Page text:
Digital Pots Achieve Voltage-to-Resistance Conversion


A pair of identical digital potentiometers forms a voltage-to-resistance converter.

Voltage-to-resistance converters, sometimes needed in industrial controls and variable-bias circuits, can be difficult to implement. The simple approach of Figure 1 builds such a converter using two digital potentiometers.

Figure 1. Two indentical digital potentiometers enable this circuit to implement voltage-to-resistance conversion.

Figure 1. Two indentical digital potentiometers enable this circuit to implement voltage-to-resistance conversion.

Digital potentiometer U1 and comparator U3 form a digital track-and-hold circuit in which U1 adjusts its internal voltage divider to make VWIPER track VIN. Wiper resistance is therefore proportional to VIN. Because the digital inputs of U1 and U2 are connected together, U2's wiper position is the same as that of U1, and resistances between corresponding terminals are the same. Thus, the output resistance is proportional to VIN, as required for voltage-to-resistance conversion.

Operation of the digital track-and-hold is as follows. To track VIN, the wiper (center tap) of digital potentiometer U1 moves up or down as each clock pulse arrives. Comparator U3 compares the analog input (VIN) with the wiper voltage (VWIPER). If VIN > VWIPER, the comparator asserts logic high, causing the wiper position to move up and increase the value of VWIPER. VWIPER keeps increasing until it's greater than VIN, then the comparator toggles and drives the wiper position downward. On each clock cycle, the wiper moves up or down as required to track VIN. Reference inputs for the voltage divider (VH and VL) set the input voltage range: if the VIN range is 0V to 5VDC, set VL = GND and VH = 5VDC.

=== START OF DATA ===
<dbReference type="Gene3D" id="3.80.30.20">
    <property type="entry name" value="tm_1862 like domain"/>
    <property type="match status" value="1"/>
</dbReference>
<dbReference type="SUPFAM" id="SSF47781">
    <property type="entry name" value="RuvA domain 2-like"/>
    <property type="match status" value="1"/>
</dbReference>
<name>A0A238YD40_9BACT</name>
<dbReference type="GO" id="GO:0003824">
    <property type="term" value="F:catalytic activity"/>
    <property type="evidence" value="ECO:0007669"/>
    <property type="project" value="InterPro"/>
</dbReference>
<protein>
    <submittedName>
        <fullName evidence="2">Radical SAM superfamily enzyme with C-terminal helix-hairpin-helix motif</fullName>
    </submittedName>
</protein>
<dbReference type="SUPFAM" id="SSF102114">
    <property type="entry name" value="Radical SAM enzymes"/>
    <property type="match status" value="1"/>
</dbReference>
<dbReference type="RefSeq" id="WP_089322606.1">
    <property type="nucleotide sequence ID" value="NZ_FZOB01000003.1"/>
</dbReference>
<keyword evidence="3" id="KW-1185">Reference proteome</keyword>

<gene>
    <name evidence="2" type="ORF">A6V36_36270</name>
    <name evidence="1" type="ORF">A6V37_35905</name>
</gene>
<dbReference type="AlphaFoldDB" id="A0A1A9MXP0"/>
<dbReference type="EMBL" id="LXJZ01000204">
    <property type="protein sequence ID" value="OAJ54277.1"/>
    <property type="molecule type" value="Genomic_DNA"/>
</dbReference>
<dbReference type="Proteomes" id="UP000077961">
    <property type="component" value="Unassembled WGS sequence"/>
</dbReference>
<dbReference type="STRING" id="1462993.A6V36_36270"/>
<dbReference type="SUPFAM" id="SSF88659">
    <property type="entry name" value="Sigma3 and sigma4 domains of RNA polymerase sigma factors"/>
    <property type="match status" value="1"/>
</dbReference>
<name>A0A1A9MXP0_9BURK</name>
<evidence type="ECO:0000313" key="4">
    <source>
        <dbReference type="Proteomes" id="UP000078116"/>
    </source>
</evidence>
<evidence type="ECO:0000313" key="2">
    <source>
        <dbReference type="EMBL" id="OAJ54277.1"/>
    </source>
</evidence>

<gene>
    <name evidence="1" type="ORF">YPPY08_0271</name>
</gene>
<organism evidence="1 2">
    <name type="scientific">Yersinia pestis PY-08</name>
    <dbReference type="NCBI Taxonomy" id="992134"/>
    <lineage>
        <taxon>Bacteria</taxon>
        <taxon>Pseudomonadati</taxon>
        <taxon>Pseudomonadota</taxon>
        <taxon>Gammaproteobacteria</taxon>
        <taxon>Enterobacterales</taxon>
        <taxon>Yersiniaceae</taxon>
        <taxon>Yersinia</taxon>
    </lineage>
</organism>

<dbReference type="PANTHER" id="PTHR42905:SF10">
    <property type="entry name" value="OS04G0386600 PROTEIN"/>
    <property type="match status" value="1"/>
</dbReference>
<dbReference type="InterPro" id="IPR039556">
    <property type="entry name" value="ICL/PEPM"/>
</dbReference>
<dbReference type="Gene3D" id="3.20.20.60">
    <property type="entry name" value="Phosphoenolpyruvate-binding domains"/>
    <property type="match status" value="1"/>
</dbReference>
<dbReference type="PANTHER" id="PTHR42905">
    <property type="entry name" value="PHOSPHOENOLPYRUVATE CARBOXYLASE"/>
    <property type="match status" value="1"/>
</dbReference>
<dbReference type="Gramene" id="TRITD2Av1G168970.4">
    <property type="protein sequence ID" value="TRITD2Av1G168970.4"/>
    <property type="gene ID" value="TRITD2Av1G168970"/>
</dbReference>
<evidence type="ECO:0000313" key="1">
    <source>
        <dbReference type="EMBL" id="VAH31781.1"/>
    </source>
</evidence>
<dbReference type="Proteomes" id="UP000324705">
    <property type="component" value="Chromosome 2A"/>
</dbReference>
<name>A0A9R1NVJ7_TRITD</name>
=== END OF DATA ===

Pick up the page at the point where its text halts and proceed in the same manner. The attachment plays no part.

Because U1 and U2 are identical and their digital inputs are connected together, their wiper positions are the same. Applying a logic low to the LOCK input allows the output resistance to change with VIN, and applying a logic high holds the resistance value indefinitely.

LOCK may be connected permanently to ground, but in that case the output resistance toggles continually between two consecutive states, even if VIN is constant. For example, if the potentiometer is 10kΩ and you set the wiper to 5kΩ, the output resistance will toggle between 5kΩ and 5.3125kΩ on every clock cycle. If necessary, you can filter that effect by connecting a capacitor to the output wiper. A clock frequency between 100Hz and 10kHz is acceptable.

Output resistance does not change instantly with VIN, but takes a number of clock cycles to reach its final value. The number of cycles (maximum 32) depends on the initial wiper position and the input voltage.

If higher resolution is needed, substitute a 6- or 8-bit digital potentiometer for the 5-bit model shown. Note that the MAX5160 has a power-up reset that sets the wiper position to mid-scale, thereby allowing the two digital pots to synchronize to the same resistance. Choose a digital pot that has a known state at power up.

This design idea appeared in the June 7, 2004 issue of Electronic Design magazine.